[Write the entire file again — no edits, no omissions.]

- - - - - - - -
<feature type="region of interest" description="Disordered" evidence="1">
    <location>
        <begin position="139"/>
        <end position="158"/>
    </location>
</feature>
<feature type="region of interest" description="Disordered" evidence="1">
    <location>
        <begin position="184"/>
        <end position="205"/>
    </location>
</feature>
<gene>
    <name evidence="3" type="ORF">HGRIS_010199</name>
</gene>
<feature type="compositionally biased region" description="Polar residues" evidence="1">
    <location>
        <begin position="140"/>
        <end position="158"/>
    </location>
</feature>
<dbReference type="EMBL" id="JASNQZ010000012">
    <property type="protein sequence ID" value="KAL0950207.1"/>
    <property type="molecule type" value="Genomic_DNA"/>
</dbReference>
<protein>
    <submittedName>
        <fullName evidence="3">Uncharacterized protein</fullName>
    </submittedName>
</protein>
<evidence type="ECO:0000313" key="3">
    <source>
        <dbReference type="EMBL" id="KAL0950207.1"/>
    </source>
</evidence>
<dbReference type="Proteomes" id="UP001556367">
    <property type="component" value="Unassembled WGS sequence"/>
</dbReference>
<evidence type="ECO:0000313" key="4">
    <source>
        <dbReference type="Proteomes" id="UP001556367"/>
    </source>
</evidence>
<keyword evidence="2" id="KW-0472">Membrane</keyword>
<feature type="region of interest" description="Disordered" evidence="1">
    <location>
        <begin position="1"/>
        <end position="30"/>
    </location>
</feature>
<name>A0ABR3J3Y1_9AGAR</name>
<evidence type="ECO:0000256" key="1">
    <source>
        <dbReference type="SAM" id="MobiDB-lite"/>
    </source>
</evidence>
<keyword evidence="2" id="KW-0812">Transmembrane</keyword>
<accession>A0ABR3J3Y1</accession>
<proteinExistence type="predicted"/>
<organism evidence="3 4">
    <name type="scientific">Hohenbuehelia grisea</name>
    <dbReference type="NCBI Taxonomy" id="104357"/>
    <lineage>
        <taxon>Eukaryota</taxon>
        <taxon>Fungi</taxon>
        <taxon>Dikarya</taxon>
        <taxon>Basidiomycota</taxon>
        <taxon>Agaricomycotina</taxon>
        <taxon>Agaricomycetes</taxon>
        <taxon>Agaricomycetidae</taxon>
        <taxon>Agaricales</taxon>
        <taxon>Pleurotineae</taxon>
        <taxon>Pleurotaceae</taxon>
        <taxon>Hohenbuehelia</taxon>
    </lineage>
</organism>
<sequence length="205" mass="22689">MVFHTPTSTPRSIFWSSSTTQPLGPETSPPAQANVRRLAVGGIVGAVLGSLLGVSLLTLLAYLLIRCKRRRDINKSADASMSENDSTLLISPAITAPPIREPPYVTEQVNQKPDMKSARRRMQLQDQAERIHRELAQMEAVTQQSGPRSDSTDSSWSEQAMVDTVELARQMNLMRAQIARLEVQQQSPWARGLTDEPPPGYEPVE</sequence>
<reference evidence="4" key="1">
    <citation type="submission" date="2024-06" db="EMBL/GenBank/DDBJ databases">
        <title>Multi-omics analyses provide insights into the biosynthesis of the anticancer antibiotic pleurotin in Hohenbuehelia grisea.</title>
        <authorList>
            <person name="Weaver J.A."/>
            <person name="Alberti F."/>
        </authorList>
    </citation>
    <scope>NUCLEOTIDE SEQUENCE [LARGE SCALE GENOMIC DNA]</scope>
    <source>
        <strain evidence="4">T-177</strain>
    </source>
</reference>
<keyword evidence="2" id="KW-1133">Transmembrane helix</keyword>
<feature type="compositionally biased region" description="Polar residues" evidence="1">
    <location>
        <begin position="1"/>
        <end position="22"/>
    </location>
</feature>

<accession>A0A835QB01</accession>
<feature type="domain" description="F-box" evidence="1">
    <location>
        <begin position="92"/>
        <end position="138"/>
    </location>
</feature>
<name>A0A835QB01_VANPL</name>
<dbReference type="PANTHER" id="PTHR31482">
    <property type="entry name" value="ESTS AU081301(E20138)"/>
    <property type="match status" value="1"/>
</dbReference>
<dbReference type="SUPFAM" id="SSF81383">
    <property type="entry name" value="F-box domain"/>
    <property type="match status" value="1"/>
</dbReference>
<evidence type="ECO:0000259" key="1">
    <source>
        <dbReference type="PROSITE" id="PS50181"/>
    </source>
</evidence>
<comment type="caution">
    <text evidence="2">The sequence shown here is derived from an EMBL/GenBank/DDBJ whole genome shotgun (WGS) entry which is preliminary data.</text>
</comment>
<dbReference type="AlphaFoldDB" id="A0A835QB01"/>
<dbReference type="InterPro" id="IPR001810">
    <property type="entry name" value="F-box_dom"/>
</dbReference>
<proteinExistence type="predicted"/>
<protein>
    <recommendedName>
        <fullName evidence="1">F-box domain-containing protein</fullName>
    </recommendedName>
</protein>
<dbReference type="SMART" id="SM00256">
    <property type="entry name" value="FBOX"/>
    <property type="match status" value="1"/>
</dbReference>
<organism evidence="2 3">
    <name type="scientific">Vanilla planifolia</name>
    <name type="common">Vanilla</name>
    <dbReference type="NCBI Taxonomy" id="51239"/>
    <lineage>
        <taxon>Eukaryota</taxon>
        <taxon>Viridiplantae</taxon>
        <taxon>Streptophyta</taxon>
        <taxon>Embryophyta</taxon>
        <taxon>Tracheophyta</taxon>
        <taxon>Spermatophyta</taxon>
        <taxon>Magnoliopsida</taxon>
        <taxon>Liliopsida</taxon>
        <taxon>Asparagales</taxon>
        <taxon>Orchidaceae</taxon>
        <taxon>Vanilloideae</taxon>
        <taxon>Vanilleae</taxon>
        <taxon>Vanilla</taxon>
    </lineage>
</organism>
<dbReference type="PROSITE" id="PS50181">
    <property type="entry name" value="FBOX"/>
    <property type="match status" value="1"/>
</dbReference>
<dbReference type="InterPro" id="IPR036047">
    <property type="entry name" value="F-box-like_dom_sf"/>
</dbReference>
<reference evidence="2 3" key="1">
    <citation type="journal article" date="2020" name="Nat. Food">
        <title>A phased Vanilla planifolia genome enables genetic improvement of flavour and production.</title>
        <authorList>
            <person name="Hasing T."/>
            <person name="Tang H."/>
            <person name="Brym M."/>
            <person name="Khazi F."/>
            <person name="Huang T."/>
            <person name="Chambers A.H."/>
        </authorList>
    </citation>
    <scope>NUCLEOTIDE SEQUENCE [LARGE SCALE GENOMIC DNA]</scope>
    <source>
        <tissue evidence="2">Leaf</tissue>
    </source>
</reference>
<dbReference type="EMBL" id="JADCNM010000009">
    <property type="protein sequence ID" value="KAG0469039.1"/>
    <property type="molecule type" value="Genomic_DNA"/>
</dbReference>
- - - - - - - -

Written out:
<feature type="region of interest" description="Disordered" evidence="1">
    <location>
        <begin position="139"/>
        <end position="158"/>
    </location>
</feature>
<feature type="region of interest" description="Disordered" evidence="1">
    <location>
        <begin position="184"/>
        <end position="205"/>
    </location>
</feature>
<gene>
    <name evidence="3" type="ORF">HGRIS_010199</name>
</gene>
<feature type="compositionally biased region" description="Polar residues" evidence="1">
    <location>
        <begin position="140"/>
        <end position="158"/>
    </location>
</feature>
<dbReference type="EMBL" id="JASNQZ010000012">
    <property type="protein sequence ID" value="KAL0950207.1"/>
    <property type="molecule type" value="Genomic_DNA"/>
</dbReference>
<protein>
    <submittedName>
        <fullName evidence="3">Uncharacterized protein</fullName>
    </submittedName>
</protein>
<evidence type="ECO:0000313" key="3">
    <source>
        <dbReference type="EMBL" id="KAL0950207.1"/>
    </source>
</evidence>
<dbReference type="Proteomes" id="UP001556367">
    <property type="component" value="Unassembled WGS sequence"/>
</dbReference>
<evidence type="ECO:0000313" key="4">
    <source>
        <dbReference type="Proteomes" id="UP001556367"/>
    </source>
</evidence>
<keyword evidence="2" id="KW-0472">Membrane</keyword>
<feature type="region of interest" description="Disordered" evidence="1">
    <location>
        <begin position="1"/>
        <end position="30"/>
    </location>
</feature>
<name>A0ABR3J3Y1_9AGAR</name>
<evidence type="ECO:0000256" key="1">
    <source>
        <dbReference type="SAM" id="MobiDB-lite"/>
    </source>
</evidence>
<keyword evidence="2" id="KW-0812">Transmembrane</keyword>
<accession>A0ABR3J3Y1</accession>
<proteinExistence type="predicted"/>
<organism evidence="3 4">
    <name type="scientific">Hohenbuehelia grisea</name>
    <dbReference type="NCBI Taxonomy" id="104357"/>
    <lineage>
        <taxon>Eukaryota</taxon>
        <taxon>Fungi</taxon>
        <taxon>Dikarya</taxon>
        <taxon>Basidiomycota</taxon>
        <taxon>Agaricomycotina</taxon>
        <taxon>Agaricomycetes</taxon>
        <taxon>Agaricomycetidae</taxon>
        <taxon>Agaricales</taxon>
        <taxon>Pleurotineae</taxon>
        <taxon>Pleurotaceae</taxon>
        <taxon>Hohenbuehelia</taxon>
    </lineage>
</organism>
<sequence length="205" mass="22689">MVFHTPTSTPRSIFWSSSTTQPLGPETSPPAQANVRRLAVGGIVGAVLGSLLGVSLLTLLAYLLIRCKRRRDINKSADASMSENDSTLLISPAITAPPIREPPYVTEQVNQKPDMKSARRRMQLQDQAERIHRELAQMEAVTQQSGPRSDSTDSSWSEQAMVDTVELARQMNLMRAQIARLEVQQQSPWARGLTDEPPPGYEPVE</sequence>
<reference evidence="4" key="1">
    <citation type="submission" date="2024-06" db="EMBL/GenBank/DDBJ databases">
        <title>Multi-omics analyses provide insights into the biosynthesis of the anticancer antibiotic pleurotin in Hohenbuehelia grisea.</title>
        <authorList>
            <person name="Weaver J.A."/>
            <person name="Alberti F."/>
        </authorList>
    </citation>
    <scope>NUCLEOTIDE SEQUENCE [LARGE SCALE GENOMIC DNA]</scope>
    <source>
        <strain evidence="4">T-177</strain>
    </source>
</reference>
<keyword evidence="2" id="KW-1133">Transmembrane helix</keyword>
<feature type="compositionally biased region" description="Polar residues" evidence="1">
    <location>
        <begin position="1"/>
        <end position="22"/>
    </location>
</feature>

<accession>A0A835QB01</accession>
<feature type="domain" description="F-box" evidence="1">
    <location>
        <begin position="92"/>
        <end position="138"/>
    </location>
</feature>
<name>A0A835QB01_VANPL</name>
<dbReference type="PANTHER" id="PTHR31482">
    <property type="entry name" value="ESTS AU081301(E20138)"/>
    <property type="match status" value="1"/>
</dbReference>
<dbReference type="SUPFAM" id="SSF81383">
    <property type="entry name" value="F-box domain"/>
    <property type="match status" value="1"/>
</dbReference>
<evidence type="ECO:0000259" key="1">
    <source>
        <dbReference type="PROSITE" id="PS50181"/>
    </source>
</evidence>
<comment type="caution">
    <text evidence="2">The sequence shown here is derived from an EMBL/GenBank/DDBJ whole genome shotgun (WGS) entry which is preliminary data.</text>
</comment>
<dbReference type="AlphaFoldDB" id="A0A835QB01"/>
<dbReference type="InterPro" id="IPR001810">
    <property type="entry name" value="F-box_dom"/>
</dbReference>
<proteinExistence type="predicted"/>
<protein>
    <recommendedName>
        <fullName evidence="1">F-box domain-containing protein</fullName>
    </recommendedName>
</protein>
<dbReference type="SMART" id="SM00256">
    <property type="entry name" value="FBOX"/>
    <property type="match status" value="1"/>
</dbReference>
<organism evidence="2 3">
    <name type="scientific">Vanilla planifolia</name>
    <name type="common">Vanilla</name>
    <dbReference type="NCBI Taxonomy" id="51239"/>
    <lineage>
        <taxon>Eukaryota</taxon>
        <taxon>Viridiplantae</taxon>
        <taxon>Streptophyta</taxon>
        <taxon>Embryophyta</taxon>
        <taxon>Tracheophyta</taxon>
        <taxon>Spermatophyta</taxon>
        <taxon>Magnoliopsida</taxon>
        <taxon>Liliopsida</taxon>
        <taxon>Asparagales</taxon>
        <taxon>Orchidaceae</taxon>
        <taxon>Vanilloideae</taxon>
        <taxon>Vanilleae</taxon>
        <taxon>Vanilla</taxon>
    </lineage>
</organism>
<dbReference type="PROSITE" id="PS50181">
    <property type="entry name" value="FBOX"/>
    <property type="match status" value="1"/>
</dbReference>
<dbReference type="InterPro" id="IPR036047">
    <property type="entry name" value="F-box-like_dom_sf"/>
</dbReference>
<reference evidence="2 3" key="1">
    <citation type="journal article" date="2020" name="Nat. Food">
        <title>A phased Vanilla planifolia genome enables genetic improvement of flavour and production.</title>
        <authorList>
            <person name="Hasing T."/>
            <person name="Tang H."/>
            <person name="Brym M."/>
            <person name="Khazi F."/>
            <person name="Huang T."/>
            <person name="Chambers A.H."/>
        </authorList>
    </citation>
    <scope>NUCLEOTIDE SEQUENCE [LARGE SCALE GENOMIC DNA]</scope>
    <source>
        <tissue evidence="2">Leaf</tissue>
    </source>
</reference>
<dbReference type="EMBL" id="JADCNM010000009">
    <property type="protein sequence ID" value="KAG0469039.1"/>
    <property type="molecule type" value="Genomic_DNA"/>
</dbReference>